NCF scans through application rules only if Policy mode is configured either as Allow Most, Block Most or Rule Wizard. If policy mode is either Stop All or Disabled, NCF does not scan through application rules list. Instead, it adds firewall rules as Deny All Traffic, or Allow All Traffic.


System Rules: All the system rules are directly converted to firewall rules. These rules can be for any protocol.
ICMP Rules: ICMP rules are configured to specify which ICMP messages NCF should allow and block. Each ICMP message can be allowed or denied for both inbound and outbound directions. Default settings in NCF allow users to ping others, but block all incoming ping requests to NCF machine.

3.2 Rule Processing Precedence

Previous section described how options and rules are internally converted into the firewall rules. But having a set of rules is not enough; the rules should be prioritized. NCF sets the rule priority according to specific rule precedence:

3.2.1 Policy Mode (Stop All or Disabled)
Configuring NCF policy as Stop All denies all the traffic irrespective of any other rule or option settings. Similarly configuring NCF policy as Disabled allows all traffic irrespective of any configuration at NCF.

3.2.2 Blocked Application
If any application is configured as Blocked Application, no associated traffic is allowed. Effectively this configuration holds higher priority than a Trusted Zone.
Implication: Assume that IEXPLORER.EXE (Internet Explorer) is configured as Blocked Application and an IP xx.xx.xx.xx is configured as trusted zone. Even in this case Internet Explorer cannot be used to connect to trusted zone.

3.2.3 Plug-ins
Plug-ins receive all network data after rule processing is completed. Effectively, priority of Plug-ins is highest because they take the final decision irrespective of firewall rules for allowing any traffic. If traffic is allowed even after processing rules and checking policy mode, they are checked against Plug-in configuration. Plug-ins like Attack Detection require analyzing traffic at the lowest level to protect against attacks, whereas Advertisement Blocking and Content Filtering plug-ins have to check and block HTTP traffic even if HTTP traffic is allowed through firewall rules. If plug-ins do not specifically block the traffic, the traffic is allowed as shown in the figure below.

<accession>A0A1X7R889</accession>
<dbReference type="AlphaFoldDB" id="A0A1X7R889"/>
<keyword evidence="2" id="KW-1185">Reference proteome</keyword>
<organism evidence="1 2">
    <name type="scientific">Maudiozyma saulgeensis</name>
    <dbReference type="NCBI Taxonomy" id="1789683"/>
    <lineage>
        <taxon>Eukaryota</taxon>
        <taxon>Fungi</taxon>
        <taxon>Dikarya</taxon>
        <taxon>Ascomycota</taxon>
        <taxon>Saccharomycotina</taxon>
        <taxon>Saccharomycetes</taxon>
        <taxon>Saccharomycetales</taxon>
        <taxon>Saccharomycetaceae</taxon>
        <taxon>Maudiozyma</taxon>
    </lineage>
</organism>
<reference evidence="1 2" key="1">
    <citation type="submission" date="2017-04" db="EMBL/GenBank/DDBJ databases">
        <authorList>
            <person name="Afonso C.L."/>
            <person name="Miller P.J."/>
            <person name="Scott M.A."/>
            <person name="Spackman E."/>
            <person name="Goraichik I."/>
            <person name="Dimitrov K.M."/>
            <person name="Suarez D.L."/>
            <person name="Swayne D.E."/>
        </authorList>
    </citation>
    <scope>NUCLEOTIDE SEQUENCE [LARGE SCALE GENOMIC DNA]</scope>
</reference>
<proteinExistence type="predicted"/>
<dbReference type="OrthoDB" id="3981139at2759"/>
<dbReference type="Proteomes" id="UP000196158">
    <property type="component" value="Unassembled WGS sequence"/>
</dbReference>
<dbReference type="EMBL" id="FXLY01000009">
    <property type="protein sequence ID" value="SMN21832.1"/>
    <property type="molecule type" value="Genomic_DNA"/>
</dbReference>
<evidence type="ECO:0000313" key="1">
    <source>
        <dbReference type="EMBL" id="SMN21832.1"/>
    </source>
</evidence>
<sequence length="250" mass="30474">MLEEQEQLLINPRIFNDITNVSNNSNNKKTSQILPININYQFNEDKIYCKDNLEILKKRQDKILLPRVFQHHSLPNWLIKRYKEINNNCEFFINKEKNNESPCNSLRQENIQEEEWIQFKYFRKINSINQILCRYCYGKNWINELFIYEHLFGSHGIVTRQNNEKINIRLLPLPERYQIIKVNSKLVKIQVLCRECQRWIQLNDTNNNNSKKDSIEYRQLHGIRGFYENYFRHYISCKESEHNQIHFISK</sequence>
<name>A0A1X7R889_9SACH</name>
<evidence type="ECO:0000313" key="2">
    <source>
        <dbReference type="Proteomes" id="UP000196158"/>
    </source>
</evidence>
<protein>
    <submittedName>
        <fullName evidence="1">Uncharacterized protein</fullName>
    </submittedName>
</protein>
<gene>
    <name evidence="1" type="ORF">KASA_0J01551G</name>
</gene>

Figure 5: Processing Plug-ins

Implication: Assume that Internet Explorer is configured as trusted application and web proxy is configured as trusted zone. If content filtering blocks any site, the site will not be allowed.

3.2.4 Trusted/NetBIOS Zones
Trusted or NetBIOS zone settings are at a higher level than application or system rules. As shown in Figure 6, NCF allows configuration of zones and marks them either as Trusted (to allow all traffic) or NetBIOS (to allow all the NetBIOS traffic). If either source or destination IP address lies within a network/subnet pair marked as Trusted, traffic will be permitted. If marked as NetBIOS, only traffic to and from NetBIOS ports on those addresses will be permitted (ports 137-139 and 445 on TCP and 137-138 on UDP). These rules are applied irrespective of Application or System rules.
Implications: Since Trusted / NetBIOS zone has higher precedence, other rule settings like partially allowed application rules & system rules affect the traffic for these zones. For example, even if xx.xx.xx.xx is configured as trusted zone and a system rule denies all TCP traffic for xx.xx.xx.xx, the traffic is allowed.


Figure 6: Trusted / NetBIOS Zone Setting

3.2.5 Global NetBIOS Block Rule